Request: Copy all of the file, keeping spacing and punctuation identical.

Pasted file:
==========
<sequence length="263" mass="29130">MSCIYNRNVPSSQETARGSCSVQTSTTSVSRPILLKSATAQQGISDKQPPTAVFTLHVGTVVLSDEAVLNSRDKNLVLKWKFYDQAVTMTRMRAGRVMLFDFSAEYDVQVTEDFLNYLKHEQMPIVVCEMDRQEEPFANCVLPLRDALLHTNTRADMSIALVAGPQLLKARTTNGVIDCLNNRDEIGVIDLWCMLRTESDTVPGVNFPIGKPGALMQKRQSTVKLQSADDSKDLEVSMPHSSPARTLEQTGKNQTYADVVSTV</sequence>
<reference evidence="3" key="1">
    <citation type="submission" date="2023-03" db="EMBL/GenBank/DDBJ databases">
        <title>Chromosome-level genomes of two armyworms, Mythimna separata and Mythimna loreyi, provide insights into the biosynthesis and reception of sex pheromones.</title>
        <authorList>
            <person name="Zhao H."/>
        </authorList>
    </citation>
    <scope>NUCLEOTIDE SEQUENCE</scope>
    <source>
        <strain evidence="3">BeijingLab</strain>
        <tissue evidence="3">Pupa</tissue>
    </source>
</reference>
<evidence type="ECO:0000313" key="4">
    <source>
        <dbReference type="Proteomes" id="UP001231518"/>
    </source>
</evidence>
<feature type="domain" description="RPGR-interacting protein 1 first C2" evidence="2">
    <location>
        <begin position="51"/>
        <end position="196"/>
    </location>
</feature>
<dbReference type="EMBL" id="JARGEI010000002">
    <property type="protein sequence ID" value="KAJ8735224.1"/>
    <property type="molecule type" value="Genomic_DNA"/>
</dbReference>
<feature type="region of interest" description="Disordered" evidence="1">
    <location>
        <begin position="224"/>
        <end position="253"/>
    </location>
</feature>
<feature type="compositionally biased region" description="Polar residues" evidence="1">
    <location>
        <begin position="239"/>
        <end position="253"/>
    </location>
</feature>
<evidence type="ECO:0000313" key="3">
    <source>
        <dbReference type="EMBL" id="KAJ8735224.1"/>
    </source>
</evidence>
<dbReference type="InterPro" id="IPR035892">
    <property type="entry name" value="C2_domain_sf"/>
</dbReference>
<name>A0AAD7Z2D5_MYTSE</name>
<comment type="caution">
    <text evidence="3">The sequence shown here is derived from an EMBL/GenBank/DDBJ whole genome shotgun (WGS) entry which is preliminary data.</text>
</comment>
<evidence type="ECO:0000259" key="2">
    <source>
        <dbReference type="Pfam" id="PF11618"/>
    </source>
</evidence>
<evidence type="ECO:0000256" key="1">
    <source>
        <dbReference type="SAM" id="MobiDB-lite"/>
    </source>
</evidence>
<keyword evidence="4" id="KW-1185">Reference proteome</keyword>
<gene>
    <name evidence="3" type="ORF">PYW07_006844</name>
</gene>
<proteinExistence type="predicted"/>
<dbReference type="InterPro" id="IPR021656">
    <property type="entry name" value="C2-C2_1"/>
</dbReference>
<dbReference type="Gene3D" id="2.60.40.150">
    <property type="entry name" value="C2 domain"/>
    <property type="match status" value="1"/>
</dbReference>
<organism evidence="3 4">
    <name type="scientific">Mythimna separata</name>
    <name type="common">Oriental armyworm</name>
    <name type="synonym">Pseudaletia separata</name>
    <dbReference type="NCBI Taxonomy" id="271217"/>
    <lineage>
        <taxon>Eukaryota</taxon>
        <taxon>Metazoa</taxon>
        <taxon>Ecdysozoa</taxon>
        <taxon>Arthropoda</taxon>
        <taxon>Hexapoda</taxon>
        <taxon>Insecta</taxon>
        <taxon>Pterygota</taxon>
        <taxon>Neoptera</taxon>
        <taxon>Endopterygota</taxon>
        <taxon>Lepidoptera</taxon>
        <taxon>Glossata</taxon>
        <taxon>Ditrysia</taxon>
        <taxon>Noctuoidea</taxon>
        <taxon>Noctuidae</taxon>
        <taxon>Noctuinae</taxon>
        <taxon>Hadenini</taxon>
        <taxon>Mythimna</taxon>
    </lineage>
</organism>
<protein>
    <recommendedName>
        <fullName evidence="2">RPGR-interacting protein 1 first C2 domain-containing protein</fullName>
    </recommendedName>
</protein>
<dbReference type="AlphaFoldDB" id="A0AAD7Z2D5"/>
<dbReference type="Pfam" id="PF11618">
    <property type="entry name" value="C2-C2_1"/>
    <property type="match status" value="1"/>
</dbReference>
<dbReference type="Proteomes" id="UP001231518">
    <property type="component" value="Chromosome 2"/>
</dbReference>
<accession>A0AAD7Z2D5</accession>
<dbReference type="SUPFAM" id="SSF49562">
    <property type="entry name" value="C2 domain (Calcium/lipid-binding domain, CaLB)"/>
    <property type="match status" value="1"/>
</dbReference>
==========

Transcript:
<sequence length="263" mass="29130">MSCIYNRNVPSSQETARGSCSVQTSTTSVSRPILLKSATAQQGISDKQPPTAVFTLHVGTVVLSDEAVLNSRDKNLVLKWKFYDQAVTMTRMRAGRVMLFDFSAEYDVQVTEDFLNYLKHEQMPIVVCEMDRQEEPFANCVLPLRDALLHTNTRADMSIALVAGPQLLKARTTNGVIDCLNNRDEIGVIDLWCMLRTESDTVPGVNFPIGKPGALMQKRQSTVKLQSADDSKDLEVSMPHSSPARTLEQTGKNQTYADVVSTV</sequence>
<reference evidence="3" key="1">
    <citation type="submission" date="2023-03" db="EMBL/GenBank/DDBJ databases">
        <title>Chromosome-level genomes of two armyworms, Mythimna separata and Mythimna loreyi, provide insights into the biosynthesis and reception of sex pheromones.</title>
        <authorList>
            <person name="Zhao H."/>
        </authorList>
    </citation>
    <scope>NUCLEOTIDE SEQUENCE</scope>
    <source>
        <strain evidence="3">BeijingLab</strain>
        <tissue evidence="3">Pupa</tissue>
    </source>
</reference>
<evidence type="ECO:0000313" key="4">
    <source>
        <dbReference type="Proteomes" id="UP001231518"/>
    </source>
</evidence>
<feature type="domain" description="RPGR-interacting protein 1 first C2" evidence="2">
    <location>
        <begin position="51"/>
        <end position="196"/>
    </location>
</feature>
<dbReference type="EMBL" id="JARGEI010000002">
    <property type="protein sequence ID" value="KAJ8735224.1"/>
    <property type="molecule type" value="Genomic_DNA"/>
</dbReference>
<feature type="region of interest" description="Disordered" evidence="1">
    <location>
        <begin position="224"/>
        <end position="253"/>
    </location>
</feature>
<feature type="compositionally biased region" description="Polar residues" evidence="1">
    <location>
        <begin position="239"/>
        <end position="253"/>
    </location>
</feature>
<evidence type="ECO:0000313" key="3">
    <source>
        <dbReference type="EMBL" id="KAJ8735224.1"/>
    </source>
</evidence>
<dbReference type="InterPro" id="IPR035892">
    <property type="entry name" value="C2_domain_sf"/>
</dbReference>
<name>A0AAD7Z2D5_MYTSE</name>
<comment type="caution">
    <text evidence="3">The sequence shown here is derived from an EMBL/GenBank/DDBJ whole genome shotgun (WGS) entry which is preliminary data.</text>
</comment>
<evidence type="ECO:0000259" key="2">
    <source>
        <dbReference type="Pfam" id="PF11618"/>
    </source>
</evidence>
<evidence type="ECO:0000256" key="1">
    <source>
        <dbReference type="SAM" id="MobiDB-lite"/>
    </source>
</evidence>
<keyword evidence="4" id="KW-1185">Reference proteome</keyword>
<gene>
    <name evidence="3" type="ORF">PYW07_006844</name>
</gene>
<proteinExistence type="predicted"/>
<dbReference type="InterPro" id="IPR021656">
    <property type="entry name" value="C2-C2_1"/>
</dbReference>
<dbReference type="Gene3D" id="2.60.40.150">
    <property type="entry name" value="C2 domain"/>
    <property type="match status" value="1"/>
</dbReference>
<organism evidence="3 4">
    <name type="scientific">Mythimna separata</name>
    <name type="common">Oriental armyworm</name>
    <name type="synonym">Pseudaletia separata</name>
    <dbReference type="NCBI Taxonomy" id="271217"/>
    <lineage>
        <taxon>Eukaryota</taxon>
        <taxon>Metazoa</taxon>
        <taxon>Ecdysozoa</taxon>
        <taxon>Arthropoda</taxon>
        <taxon>Hexapoda</taxon>
        <taxon>Insecta</taxon>
        <taxon>Pterygota</taxon>
        <taxon>Neoptera</taxon>
        <taxon>Endopterygota</taxon>
        <taxon>Lepidoptera</taxon>
        <taxon>Glossata</taxon>
        <taxon>Ditrysia</taxon>
        <taxon>Noctuoidea</taxon>
        <taxon>Noctuidae</taxon>
        <taxon>Noctuinae</taxon>
        <taxon>Hadenini</taxon>
        <taxon>Mythimna</taxon>
    </lineage>
</organism>
<protein>
    <recommendedName>
        <fullName evidence="2">RPGR-interacting protein 1 first C2 domain-containing protein</fullName>
    </recommendedName>
</protein>
<dbReference type="AlphaFoldDB" id="A0AAD7Z2D5"/>
<dbReference type="Pfam" id="PF11618">
    <property type="entry name" value="C2-C2_1"/>
    <property type="match status" value="1"/>
</dbReference>
<dbReference type="Proteomes" id="UP001231518">
    <property type="component" value="Chromosome 2"/>
</dbReference>
<accession>A0AAD7Z2D5</accession>
<dbReference type="SUPFAM" id="SSF49562">
    <property type="entry name" value="C2 domain (Calcium/lipid-binding domain, CaLB)"/>
    <property type="match status" value="1"/>
</dbReference>